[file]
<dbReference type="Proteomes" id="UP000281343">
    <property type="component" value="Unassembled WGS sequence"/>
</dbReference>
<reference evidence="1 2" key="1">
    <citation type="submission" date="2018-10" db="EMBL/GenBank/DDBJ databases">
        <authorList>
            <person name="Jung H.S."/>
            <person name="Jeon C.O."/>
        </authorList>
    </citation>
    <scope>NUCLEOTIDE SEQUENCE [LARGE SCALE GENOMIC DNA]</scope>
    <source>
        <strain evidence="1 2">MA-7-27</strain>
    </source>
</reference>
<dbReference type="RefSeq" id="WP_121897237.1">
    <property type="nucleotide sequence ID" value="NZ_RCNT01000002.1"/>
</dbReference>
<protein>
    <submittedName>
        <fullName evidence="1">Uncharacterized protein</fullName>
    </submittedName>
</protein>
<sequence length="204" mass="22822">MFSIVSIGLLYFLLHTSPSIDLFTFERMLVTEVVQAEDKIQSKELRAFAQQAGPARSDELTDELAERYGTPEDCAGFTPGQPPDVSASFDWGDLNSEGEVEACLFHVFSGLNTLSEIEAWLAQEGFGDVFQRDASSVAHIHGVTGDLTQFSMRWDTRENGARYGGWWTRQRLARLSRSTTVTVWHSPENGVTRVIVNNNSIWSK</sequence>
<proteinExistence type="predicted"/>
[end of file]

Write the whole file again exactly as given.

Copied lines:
<dbReference type="Proteomes" id="UP000281343">
    <property type="component" value="Unassembled WGS sequence"/>
</dbReference>
<reference evidence="1 2" key="1">
    <citation type="submission" date="2018-10" db="EMBL/GenBank/DDBJ databases">
        <authorList>
            <person name="Jung H.S."/>
            <person name="Jeon C.O."/>
        </authorList>
    </citation>
    <scope>NUCLEOTIDE SEQUENCE [LARGE SCALE GENOMIC DNA]</scope>
    <source>
        <strain evidence="1 2">MA-7-27</strain>
    </source>
</reference>
<dbReference type="RefSeq" id="WP_121897237.1">
    <property type="nucleotide sequence ID" value="NZ_RCNT01000002.1"/>
</dbReference>
<protein>
    <submittedName>
        <fullName evidence="1">Uncharacterized protein</fullName>
    </submittedName>
</protein>
<sequence length="204" mass="22822">MFSIVSIGLLYFLLHTSPSIDLFTFERMLVTEVVQAEDKIQSKELRAFAQQAGPARSDELTDELAERYGTPEDCAGFTPGQPPDVSASFDWGDLNSEGEVEACLFHVFSGLNTLSEIEAWLAQEGFGDVFQRDASSVAHIHGVTGDLTQFSMRWDTRENGARYGGWWTRQRLARLSRSTTVTVWHSPENGVTRVIVNNNSIWSK</sequence>
<proteinExistence type="predicted"/>